While most of our readers know that the x86 instruction set originated in 1978 with the 8086, perhaps a more important development happened a year earlier when Digital released the infamous VAX-11/780. But how could anything possibly be more important than the x86 instruction set?
When most people think of DEC, they remember a large mini-computer maker that failed and was bought by Compaq when the micro-computer usurped DEC’s key market. But what happened in 1977 that was so important? DEC’s VAX and its very comely wife, VMS, the latter of which still has much relevance today.
The VAX-11/780 was ostensibly released to address the shortcomings of the highly successful and very well liked PDP-11. DEC downplayed many of the changes and instead focused on the ability to finally break the 16-bit (64 K) addressable memory limitation of the PDP-11 with the VAX-11/780’s 32-bit address. However, there was much more to it than that.
The VAX is considered by most to be the finest of all CISC instruction sets, rivaled only by those influenced by it. It was a highly orthogonal instruction set, with 243 instructions on several basic data types and with 16 different addressing modes. This elegant architecture was a strong influence in the Motorola 68000 family, which became the platform for Apple Lisa and MacIntosh until it was replaced by the PowerPC in the 1990s. Incidentally, the performance of the VAX-11/780 was adopted as a standard measurement when “VAX MIPS,” or later just “one MIPS,” became a measure of computer performance.
However, perhaps the most important contribution of the VAX was VMS. Windows NT was developed by none other than Dave Cutler, the designer for VMS. He was one of many VMS developers who went over to Microsoft to work on the development of Windows NT. Despite the controversy surrounding Windows, Windows NT is still the dominant operating system in use today, and will remain so for the foreseeable future, particularly since Windows 7 is being far better received than Vista. This is not to denigrate the VMS operating system as insignificant other than its impact on Windows NT as it was a much respected design that was especially user friendly.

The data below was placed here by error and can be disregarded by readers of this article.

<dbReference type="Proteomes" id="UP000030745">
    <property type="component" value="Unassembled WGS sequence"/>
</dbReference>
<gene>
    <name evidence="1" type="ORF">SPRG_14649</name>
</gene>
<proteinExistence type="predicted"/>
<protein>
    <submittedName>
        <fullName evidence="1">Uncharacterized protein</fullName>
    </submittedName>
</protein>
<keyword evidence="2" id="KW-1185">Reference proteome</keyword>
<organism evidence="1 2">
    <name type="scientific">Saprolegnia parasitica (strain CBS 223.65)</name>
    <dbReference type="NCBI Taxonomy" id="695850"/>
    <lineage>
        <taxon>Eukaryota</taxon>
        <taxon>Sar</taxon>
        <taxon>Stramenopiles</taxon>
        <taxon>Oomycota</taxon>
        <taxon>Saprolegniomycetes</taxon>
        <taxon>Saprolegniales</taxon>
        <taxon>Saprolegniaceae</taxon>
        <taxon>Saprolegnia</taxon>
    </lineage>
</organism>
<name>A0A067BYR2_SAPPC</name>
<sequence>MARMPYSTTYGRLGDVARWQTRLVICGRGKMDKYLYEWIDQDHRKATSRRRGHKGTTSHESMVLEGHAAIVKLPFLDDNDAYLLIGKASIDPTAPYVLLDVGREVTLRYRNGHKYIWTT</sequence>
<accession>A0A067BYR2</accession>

Many showered accolades on this easy-to-use operating system, which was very much ahead of its time. In fact, although the VAX is dead, OpenVMS is clearly not, and is currently running on Intel's Itanium processors and HP's archaic Alpha processors, with a new release due out later this year. Thus, since its release 32 years ago, the operating system is still going strong.
As delightful as the VAX and VMS were, and the latter still is, they never challenged the Big Blue beast in any real economic way and instead probably helped IBM in its fight with the government, which was not too fond of what they considered IBM's monopoly. In 1981, President Ronald Reagan dropped the anti-monopoly suit against IBM, and that same year, Big Blue released the 3081, which incidentally, was the first mainframe with which I had experience. And what an experience it was.